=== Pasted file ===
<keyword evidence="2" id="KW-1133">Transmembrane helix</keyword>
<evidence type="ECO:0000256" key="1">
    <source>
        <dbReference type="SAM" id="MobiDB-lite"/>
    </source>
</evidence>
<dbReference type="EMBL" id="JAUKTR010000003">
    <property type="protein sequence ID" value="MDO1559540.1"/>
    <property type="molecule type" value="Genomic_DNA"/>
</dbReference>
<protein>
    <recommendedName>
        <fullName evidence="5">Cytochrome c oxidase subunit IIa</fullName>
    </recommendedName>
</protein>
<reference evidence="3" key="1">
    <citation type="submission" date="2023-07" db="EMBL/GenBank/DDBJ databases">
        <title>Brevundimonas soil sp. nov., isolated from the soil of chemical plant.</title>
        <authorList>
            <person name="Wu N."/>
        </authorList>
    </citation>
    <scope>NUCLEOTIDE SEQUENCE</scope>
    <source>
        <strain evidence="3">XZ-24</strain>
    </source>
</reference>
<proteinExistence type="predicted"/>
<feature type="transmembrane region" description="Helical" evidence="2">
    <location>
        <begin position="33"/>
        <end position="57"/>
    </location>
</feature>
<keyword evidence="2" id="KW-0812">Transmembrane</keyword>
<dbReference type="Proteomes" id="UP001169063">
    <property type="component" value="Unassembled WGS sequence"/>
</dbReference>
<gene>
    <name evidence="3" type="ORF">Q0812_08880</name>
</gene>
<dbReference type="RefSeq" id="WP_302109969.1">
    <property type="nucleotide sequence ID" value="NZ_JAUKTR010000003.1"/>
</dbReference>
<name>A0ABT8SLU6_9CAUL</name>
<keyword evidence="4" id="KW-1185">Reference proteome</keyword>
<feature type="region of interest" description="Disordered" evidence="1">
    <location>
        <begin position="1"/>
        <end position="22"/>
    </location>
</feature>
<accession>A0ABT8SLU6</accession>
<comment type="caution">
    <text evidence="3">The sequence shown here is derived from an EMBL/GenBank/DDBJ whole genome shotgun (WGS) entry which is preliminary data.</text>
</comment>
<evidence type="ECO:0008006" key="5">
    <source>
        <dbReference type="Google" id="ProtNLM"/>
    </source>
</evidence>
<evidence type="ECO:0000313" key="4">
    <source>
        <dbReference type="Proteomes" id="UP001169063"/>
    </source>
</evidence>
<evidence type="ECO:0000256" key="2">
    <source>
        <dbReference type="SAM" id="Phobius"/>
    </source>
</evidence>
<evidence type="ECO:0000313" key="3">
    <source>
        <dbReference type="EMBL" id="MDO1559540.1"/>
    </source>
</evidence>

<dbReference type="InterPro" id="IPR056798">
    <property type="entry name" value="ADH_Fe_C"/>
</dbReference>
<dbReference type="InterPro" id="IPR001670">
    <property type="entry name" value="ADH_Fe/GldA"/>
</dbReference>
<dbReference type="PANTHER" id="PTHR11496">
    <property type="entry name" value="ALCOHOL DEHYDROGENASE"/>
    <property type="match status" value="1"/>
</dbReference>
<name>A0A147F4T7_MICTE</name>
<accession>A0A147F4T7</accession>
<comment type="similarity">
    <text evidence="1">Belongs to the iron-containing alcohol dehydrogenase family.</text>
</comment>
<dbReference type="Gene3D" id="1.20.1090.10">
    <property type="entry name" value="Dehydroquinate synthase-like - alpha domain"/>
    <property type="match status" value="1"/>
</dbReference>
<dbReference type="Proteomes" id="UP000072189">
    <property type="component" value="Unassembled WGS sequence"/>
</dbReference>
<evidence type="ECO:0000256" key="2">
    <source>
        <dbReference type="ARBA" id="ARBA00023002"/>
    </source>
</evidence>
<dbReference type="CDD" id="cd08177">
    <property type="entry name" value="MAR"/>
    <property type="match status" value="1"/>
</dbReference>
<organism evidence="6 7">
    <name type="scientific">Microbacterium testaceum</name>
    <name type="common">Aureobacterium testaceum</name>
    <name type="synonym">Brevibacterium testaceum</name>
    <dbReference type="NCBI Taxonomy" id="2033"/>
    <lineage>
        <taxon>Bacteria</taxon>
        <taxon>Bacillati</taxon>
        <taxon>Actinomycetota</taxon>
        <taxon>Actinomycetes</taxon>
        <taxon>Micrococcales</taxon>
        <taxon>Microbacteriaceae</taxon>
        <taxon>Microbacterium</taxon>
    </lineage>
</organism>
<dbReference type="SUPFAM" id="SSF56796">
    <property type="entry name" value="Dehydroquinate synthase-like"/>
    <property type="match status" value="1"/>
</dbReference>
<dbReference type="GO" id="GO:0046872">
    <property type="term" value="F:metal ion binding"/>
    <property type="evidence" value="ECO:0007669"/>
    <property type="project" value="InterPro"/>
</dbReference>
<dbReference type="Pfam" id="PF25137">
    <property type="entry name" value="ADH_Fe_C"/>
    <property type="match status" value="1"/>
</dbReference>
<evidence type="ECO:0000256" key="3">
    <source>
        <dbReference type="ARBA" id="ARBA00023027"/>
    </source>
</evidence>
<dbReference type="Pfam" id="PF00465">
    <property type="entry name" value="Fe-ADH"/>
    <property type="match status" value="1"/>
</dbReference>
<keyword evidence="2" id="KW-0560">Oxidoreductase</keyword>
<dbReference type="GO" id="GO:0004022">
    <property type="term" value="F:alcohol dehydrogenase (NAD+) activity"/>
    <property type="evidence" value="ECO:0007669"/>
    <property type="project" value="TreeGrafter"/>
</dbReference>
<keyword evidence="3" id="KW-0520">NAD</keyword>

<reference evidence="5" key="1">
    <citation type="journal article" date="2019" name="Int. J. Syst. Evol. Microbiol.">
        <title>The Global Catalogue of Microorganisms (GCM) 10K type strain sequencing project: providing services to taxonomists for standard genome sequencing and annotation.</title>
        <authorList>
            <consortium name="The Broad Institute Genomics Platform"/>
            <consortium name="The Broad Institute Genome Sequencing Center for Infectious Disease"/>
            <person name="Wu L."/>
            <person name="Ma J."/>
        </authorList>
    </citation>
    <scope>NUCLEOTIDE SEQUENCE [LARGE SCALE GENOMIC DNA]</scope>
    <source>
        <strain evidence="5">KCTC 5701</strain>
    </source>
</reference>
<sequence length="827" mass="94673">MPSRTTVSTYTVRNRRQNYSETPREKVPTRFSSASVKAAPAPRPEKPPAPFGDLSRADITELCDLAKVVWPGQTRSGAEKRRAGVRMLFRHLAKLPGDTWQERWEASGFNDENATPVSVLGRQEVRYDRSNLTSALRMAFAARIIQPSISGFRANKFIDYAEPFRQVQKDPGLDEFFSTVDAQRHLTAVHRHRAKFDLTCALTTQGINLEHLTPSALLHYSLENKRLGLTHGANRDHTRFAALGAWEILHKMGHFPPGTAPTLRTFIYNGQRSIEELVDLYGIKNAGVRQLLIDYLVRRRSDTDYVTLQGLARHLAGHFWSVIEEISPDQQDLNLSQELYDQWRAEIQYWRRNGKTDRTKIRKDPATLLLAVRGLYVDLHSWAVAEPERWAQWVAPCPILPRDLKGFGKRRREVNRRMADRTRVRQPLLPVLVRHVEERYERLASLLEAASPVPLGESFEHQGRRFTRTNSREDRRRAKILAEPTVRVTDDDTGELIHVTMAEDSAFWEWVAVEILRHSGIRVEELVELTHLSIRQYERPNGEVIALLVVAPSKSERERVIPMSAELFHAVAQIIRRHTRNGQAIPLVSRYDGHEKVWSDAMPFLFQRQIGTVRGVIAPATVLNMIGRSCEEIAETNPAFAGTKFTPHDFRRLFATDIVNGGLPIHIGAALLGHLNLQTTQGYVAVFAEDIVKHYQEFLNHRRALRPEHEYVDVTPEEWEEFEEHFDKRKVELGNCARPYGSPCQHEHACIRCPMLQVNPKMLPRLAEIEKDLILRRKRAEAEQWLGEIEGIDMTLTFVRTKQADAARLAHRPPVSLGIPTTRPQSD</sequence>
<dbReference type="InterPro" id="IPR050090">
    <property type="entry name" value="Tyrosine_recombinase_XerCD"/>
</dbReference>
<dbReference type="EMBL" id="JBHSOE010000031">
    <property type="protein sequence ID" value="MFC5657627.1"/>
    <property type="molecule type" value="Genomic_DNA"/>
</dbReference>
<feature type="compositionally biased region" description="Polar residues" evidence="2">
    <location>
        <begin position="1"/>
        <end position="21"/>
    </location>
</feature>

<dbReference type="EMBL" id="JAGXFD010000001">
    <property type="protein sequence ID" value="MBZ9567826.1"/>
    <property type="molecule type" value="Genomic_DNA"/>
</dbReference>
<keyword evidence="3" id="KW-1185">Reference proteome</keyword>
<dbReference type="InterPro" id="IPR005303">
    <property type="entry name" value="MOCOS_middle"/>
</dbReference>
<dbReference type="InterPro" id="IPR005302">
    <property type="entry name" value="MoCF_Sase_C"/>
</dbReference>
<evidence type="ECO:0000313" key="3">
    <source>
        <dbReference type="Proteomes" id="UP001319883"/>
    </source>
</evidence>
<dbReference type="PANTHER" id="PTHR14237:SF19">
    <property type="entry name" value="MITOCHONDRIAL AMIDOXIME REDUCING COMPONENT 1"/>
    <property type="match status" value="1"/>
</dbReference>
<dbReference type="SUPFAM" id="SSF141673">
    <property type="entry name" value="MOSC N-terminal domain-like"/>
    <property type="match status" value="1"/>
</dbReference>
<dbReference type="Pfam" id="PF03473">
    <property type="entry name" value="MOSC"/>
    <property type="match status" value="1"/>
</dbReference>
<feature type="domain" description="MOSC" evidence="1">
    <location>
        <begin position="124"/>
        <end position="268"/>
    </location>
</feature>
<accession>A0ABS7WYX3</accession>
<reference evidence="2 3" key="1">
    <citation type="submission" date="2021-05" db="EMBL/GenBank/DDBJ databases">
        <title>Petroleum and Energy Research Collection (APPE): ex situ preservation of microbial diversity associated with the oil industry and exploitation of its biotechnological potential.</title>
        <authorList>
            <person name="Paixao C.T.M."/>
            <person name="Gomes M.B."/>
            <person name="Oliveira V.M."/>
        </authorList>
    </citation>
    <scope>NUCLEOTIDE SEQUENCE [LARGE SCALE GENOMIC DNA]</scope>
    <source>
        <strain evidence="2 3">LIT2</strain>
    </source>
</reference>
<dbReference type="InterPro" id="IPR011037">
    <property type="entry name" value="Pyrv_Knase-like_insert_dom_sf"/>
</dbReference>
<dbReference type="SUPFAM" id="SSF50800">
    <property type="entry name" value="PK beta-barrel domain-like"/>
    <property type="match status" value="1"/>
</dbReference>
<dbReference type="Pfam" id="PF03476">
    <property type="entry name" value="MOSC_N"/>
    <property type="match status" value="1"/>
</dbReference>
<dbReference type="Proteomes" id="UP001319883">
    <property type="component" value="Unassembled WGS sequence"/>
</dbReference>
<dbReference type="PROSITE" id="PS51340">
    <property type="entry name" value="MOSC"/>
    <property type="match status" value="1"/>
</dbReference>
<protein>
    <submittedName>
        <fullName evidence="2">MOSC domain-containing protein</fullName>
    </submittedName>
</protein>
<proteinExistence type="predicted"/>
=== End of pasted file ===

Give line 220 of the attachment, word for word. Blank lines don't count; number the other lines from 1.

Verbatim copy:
            <person name="Paixao C.T.M."/>